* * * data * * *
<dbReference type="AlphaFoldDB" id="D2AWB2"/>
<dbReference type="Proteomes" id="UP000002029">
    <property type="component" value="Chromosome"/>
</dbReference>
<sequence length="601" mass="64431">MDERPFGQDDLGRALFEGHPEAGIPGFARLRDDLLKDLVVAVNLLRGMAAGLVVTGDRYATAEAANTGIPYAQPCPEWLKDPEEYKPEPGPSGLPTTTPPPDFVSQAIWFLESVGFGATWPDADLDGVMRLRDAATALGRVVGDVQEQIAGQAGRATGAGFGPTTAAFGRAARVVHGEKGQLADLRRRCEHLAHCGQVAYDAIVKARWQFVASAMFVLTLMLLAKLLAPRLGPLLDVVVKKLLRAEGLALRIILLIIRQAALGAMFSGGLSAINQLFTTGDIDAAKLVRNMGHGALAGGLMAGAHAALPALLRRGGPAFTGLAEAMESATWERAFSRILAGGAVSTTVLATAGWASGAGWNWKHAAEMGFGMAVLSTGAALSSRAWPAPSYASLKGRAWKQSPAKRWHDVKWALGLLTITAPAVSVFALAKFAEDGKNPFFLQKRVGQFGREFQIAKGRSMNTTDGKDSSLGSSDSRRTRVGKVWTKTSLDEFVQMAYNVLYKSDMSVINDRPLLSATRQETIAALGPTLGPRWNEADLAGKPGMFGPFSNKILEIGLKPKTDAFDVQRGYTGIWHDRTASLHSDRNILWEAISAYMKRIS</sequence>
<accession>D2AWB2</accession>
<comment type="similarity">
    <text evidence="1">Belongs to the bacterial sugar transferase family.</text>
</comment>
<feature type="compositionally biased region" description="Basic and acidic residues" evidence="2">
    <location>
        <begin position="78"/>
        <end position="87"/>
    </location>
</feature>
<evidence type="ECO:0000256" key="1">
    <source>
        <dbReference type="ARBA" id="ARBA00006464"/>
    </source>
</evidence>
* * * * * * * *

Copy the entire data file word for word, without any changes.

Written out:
<dbReference type="AlphaFoldDB" id="D2AWB2"/>
<dbReference type="Proteomes" id="UP000002029">
    <property type="component" value="Chromosome"/>
</dbReference>
<sequence length="601" mass="64431">MDERPFGQDDLGRALFEGHPEAGIPGFARLRDDLLKDLVVAVNLLRGMAAGLVVTGDRYATAEAANTGIPYAQPCPEWLKDPEEYKPEPGPSGLPTTTPPPDFVSQAIWFLESVGFGATWPDADLDGVMRLRDAATALGRVVGDVQEQIAGQAGRATGAGFGPTTAAFGRAARVVHGEKGQLADLRRRCEHLAHCGQVAYDAIVKARWQFVASAMFVLTLMLLAKLLAPRLGPLLDVVVKKLLRAEGLALRIILLIIRQAALGAMFSGGLSAINQLFTTGDIDAAKLVRNMGHGALAGGLMAGAHAALPALLRRGGPAFTGLAEAMESATWERAFSRILAGGAVSTTVLATAGWASGAGWNWKHAAEMGFGMAVLSTGAALSSRAWPAPSYASLKGRAWKQSPAKRWHDVKWALGLLTITAPAVSVFALAKFAEDGKNPFFLQKRVGQFGREFQIAKGRSMNTTDGKDSSLGSSDSRRTRVGKVWTKTSLDEFVQMAYNVLYKSDMSVINDRPLLSATRQETIAALGPTLGPRWNEADLAGKPGMFGPFSNKILEIGLKPKTDAFDVQRGYTGIWHDRTASLHSDRNILWEAISAYMKRIS</sequence>
<accession>D2AWB2</accession>
<comment type="similarity">
    <text evidence="1">Belongs to the bacterial sugar transferase family.</text>
</comment>
<feature type="compositionally biased region" description="Basic and acidic residues" evidence="2">
    <location>
        <begin position="78"/>
        <end position="87"/>
    </location>
</feature>
<evidence type="ECO:0000256" key="1">
    <source>
        <dbReference type="ARBA" id="ARBA00006464"/>
    </source>
</evidence>